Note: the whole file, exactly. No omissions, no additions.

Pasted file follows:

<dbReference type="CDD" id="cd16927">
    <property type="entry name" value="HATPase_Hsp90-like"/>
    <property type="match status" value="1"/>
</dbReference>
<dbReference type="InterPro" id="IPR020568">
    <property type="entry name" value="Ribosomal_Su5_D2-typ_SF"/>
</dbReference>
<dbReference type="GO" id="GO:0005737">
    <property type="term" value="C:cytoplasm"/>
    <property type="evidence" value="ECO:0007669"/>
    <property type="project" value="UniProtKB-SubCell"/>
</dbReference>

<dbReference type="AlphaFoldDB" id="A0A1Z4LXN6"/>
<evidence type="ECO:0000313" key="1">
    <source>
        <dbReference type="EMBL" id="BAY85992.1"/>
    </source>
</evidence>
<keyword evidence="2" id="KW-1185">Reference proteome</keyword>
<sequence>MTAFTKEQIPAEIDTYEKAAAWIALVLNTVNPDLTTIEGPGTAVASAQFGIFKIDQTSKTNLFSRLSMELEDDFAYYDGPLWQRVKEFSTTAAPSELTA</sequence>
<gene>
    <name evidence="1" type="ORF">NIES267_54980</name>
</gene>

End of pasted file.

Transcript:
<dbReference type="CDD" id="cd16927">
    <property type="entry name" value="HATPase_Hsp90-like"/>
    <property type="match status" value="1"/>
</dbReference>
<dbReference type="InterPro" id="IPR020568">
    <property type="entry name" value="Ribosomal_Su5_D2-typ_SF"/>
</dbReference>
<dbReference type="GO" id="GO:0005737">
    <property type="term" value="C:cytoplasm"/>
    <property type="evidence" value="ECO:0007669"/>
    <property type="project" value="UniProtKB-SubCell"/>
</dbReference>

<dbReference type="AlphaFoldDB" id="A0A1Z4LXN6"/>
<evidence type="ECO:0000313" key="1">
    <source>
        <dbReference type="EMBL" id="BAY85992.1"/>
    </source>
</evidence>
<keyword evidence="2" id="KW-1185">Reference proteome</keyword>
<sequence>MTAFTKEQIPAEIDTYEKAAAWIALVLNTVNPDLTTIEGPGTAVASAQFGIFKIDQTSKTNLFSRLSMELEDDFAYYDGPLWQRVKEFSTTAAPSELTA</sequence>
<gene>
    <name evidence="1" type="ORF">NIES267_54980</name>
</gene>